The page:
Quick Takes on Travel: Part IX


From measuring traveler sentiment to elevating brands to top of mind, Brandon Billings, VP, Social Media & Content Strategy, explains how social media is a natural connector between data and the human element. Read his quick takes below and click here for even more in-depth research, insights and webinars.

In social media, how do you process volumes of information to identify traveler sentiment?

We use Netbase as a social-listening platform. The tools that are built in can filter down to that true traveler voice, based on the natural language that people are using. Something we’re definitely seeing right now across all social is a shift: People were frustrated because they had to alter plans, but now they’re talking about the joy of being able to travel again.

Does that involve actively searching for certain terms or do they emerge from social listening?

It’s set up with macro to micro level of filtering. Say we’re looking at California, Florida and Illinois, we’ll look at all conversations happening around those state-based keywords and we’ll layer in travel-specific vernacular. We can have travel strings that are several filters deep to weed out the noise. Because it’s not the mass you’re looking for; it’s key insights and nuggets that you can uncover to really understand what’s happening.


 How do you identify what is *not* being said on social media to find the gaps in messaging?

As an example, we did a social media audit for Travel Texas and used listening as a key element. We noticed people weren’t talking a lot about national parks, which is core element to build on. We developed a whole content series to enter them into the conversation and drive visitation across the state. For Rhode Island, we weren’t seeing much fall-related or road-trip mentions, so we started to build programming across all elements of content.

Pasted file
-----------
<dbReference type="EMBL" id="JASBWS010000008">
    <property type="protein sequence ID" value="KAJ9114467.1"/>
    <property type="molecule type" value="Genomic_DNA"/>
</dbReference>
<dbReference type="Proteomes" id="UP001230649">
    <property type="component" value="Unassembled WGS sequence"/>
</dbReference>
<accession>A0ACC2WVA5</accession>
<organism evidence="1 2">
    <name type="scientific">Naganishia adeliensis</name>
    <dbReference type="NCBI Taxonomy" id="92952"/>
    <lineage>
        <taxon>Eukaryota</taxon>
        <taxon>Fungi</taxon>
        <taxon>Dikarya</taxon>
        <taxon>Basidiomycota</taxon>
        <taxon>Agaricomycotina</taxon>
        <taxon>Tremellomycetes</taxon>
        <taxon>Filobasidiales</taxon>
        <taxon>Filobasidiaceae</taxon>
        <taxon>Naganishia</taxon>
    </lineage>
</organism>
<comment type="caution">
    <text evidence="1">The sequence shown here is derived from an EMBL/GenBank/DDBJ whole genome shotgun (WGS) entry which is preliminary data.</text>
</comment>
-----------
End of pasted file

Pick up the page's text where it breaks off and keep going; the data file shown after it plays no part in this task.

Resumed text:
How do you stay on top of social media trends without adding to the noise?  

Social has to be human and it has to have an authentic voice. We have to be nimble, we have to be fast. For a lot of our clients, we identified that when people couldn’t travel they still wanted edutainment. So we looked at building content based on what we know is available in order to stay top of mind. We worked with local chefs to create beautiful content, and we thought about it from an integrated standpoint across social and PR.

How are messaging strategies changing in the time of COVID-19?

From a brand perspective it’s about being transparent. We’re seeing a lot of messaging about what safety protocols are in place to ensure the safety of guests and everybody around them. Social-media users are savvy and can see through stuff fast. Social is also the only medium that people can instantly give you a response whether they like or dislike it, so you have to be able to react quickly and have levers in place.

 Is there a fear of people losing trust in social media?

Elements of all media outlets are being questioned today, and everybody is questioning where they’re getting their sources from. I think social is just naturally that first layer where people go and have conversations. For a time, social was the Wild West but as the platform grew we moved to a more controlled environment with checks and balances to ensure accuracy of information.